Now a look ahead: On September 25th-27th of this year the Presidents will met in Kyoto. The Japanese President, our good friend Mr. Mitsuo Nitta and I have already arranged that this time there will be ample opportunity both for dealing with the agenda proper. and for informal discussion. I hope that the great majority of the national Presidents will not only find the time and the opportunity to visit this meeting but also to convene a meeting of their members beforehand in order to sound them out as far as matters or current interest are concerned. Conversely individual members ought to contact their committee if they feel that there is some subject which merits discussion in Japan. A multiple exchange of ideas, suggestions, and the like is exactly what this sort of meeting is organized for. It is true that the League exists to serve its members, but it is equally true that the Committee can only function in a satisfactory way if it can benefit from a certain response from its international membership.
In the meantime I send you all my collegial greetings and very best wishes
Bob de Graaf, President
MINUTES OF THE COMMITTEE MEETING
London, June 11, 1980
Present: Bob de Graaf (President); John Lawson (Vice President); Hans Bagger (Treasurer); Francois Charnonal; Jörg Schäfer.
Apologies: Apologies were received from Dr. Maria Conradt and Williarn Salloch.
In the absence of Dr. Conradt, John Lawson was asked to take the Minutes.
The President began the meeting by thanking Francois Chamonal and John Lawson for their work as translators since the previous meeting.
Minutes of the previous meeting were passed.
President's Letters. (1) In February the President had written to the Presidents of all the National Associations but despite a reminder concerning dead-lines no proposals for discussions at the Congress in New York had been received yet.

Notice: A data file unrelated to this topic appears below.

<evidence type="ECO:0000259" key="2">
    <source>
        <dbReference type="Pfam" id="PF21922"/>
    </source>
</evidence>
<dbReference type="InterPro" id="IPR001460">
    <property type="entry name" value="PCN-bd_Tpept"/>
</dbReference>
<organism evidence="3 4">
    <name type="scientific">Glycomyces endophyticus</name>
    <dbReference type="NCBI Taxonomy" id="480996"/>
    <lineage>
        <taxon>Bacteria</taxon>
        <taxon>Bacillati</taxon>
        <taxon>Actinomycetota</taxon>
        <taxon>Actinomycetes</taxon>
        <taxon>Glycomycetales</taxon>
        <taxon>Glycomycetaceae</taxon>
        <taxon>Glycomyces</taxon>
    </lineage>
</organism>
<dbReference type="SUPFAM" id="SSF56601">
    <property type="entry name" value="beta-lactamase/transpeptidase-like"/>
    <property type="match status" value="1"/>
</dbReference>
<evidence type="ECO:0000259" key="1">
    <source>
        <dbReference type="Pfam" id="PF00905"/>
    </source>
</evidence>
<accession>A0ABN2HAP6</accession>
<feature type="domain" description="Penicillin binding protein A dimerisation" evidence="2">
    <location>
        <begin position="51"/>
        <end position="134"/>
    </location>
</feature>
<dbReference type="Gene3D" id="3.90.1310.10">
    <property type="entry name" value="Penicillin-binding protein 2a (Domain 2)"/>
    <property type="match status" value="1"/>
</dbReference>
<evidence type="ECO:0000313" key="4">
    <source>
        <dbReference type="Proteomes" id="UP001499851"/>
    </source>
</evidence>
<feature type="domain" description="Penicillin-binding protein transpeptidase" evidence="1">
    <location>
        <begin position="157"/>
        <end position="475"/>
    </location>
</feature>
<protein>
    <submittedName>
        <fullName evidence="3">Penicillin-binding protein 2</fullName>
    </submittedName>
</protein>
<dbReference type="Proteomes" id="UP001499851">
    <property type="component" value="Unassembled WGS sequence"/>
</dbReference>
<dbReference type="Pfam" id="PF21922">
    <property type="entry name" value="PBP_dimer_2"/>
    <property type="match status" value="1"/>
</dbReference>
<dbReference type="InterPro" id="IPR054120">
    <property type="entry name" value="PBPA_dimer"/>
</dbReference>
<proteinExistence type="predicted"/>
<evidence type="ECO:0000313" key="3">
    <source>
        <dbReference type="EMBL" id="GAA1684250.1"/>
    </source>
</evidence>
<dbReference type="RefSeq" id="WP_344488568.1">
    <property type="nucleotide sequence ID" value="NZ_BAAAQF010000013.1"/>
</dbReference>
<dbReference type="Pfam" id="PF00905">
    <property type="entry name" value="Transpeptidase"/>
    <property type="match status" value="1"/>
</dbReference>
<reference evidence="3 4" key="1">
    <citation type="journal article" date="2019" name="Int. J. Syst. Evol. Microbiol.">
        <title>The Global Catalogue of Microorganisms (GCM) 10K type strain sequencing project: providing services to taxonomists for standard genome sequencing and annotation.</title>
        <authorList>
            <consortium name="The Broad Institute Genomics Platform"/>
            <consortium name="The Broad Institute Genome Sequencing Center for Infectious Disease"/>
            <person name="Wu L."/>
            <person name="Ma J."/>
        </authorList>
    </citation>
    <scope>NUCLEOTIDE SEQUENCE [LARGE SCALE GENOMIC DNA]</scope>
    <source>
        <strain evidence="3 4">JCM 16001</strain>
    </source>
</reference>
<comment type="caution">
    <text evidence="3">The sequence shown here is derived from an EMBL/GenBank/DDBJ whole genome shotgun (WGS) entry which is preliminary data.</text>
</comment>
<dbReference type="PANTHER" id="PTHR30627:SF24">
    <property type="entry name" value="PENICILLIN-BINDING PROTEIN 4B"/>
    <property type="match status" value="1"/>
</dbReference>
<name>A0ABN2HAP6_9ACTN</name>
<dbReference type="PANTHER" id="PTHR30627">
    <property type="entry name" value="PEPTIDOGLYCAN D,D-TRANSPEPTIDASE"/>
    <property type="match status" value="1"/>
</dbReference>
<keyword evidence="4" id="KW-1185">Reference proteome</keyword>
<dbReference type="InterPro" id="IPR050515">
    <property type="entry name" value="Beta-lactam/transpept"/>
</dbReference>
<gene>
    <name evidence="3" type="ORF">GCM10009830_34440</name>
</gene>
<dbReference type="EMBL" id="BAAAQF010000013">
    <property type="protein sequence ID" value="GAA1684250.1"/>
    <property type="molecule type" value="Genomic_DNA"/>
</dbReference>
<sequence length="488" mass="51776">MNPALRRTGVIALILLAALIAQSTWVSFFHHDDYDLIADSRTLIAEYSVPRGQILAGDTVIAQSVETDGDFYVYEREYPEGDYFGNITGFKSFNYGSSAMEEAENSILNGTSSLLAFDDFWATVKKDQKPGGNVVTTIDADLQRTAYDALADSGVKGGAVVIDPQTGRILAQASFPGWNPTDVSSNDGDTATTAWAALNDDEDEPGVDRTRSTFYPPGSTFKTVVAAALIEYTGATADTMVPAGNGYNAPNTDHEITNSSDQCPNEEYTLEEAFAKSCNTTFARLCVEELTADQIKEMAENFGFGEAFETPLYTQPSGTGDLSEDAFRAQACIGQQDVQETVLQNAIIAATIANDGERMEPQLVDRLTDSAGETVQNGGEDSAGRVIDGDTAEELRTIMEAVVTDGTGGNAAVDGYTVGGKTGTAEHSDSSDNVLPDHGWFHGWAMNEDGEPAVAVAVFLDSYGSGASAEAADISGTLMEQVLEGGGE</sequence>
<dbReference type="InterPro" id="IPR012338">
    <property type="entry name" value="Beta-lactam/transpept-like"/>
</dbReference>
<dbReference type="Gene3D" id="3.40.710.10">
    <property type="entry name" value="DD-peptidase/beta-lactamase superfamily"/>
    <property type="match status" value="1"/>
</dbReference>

The President had requested also information on the Confidential and Security systems of the Associations, but only the A.B.A. had replied. In answer to a request for comments on the proposed Guide Lines for Book Fairs, only the A.B.A. and the Swiss Association had responded.
The President announced that the Past President, Stanley Crowe would collate the information and bring the Guide Lines to a conclusion.
(2) Postal Tariffs. The President had written to the International Union of Publishers and they had replied that they were concerned and were already in touch with UNESCO and the International Postal Union. They were prepared to join with us to draw attention of various governments. In reply to a letter from the President. the International Booksellers Federation stated that they were making representations also to UNESCO and the International Postal Union, and would be pleased to consider joint action. They will bring our suggestion to their Annual General Assembly.
(3) Countries not yet represented in their own right in the League. The President had written to representatives in Spain, Portugal und Israel about the possibility of becoming affiliated to the League. but had received no replies to date.
(4) The President had written to congratulate Hylton Bayntun-Coward and Keith Fletcher on their appointments as President and Vice-President of the A.B.A. and also to John Jenkins and Miss Elisabeth Woodburn on their appointments as President and Vice-President of the A.B.A.A.
Letters. (1) The A.B.A.A. President, Laurence Witten had requested a statement from the President concerning the conduct of Book Fairs, The President had replied that no statement should be made until the Guide Lines had been voted on at the forthcoming Congress.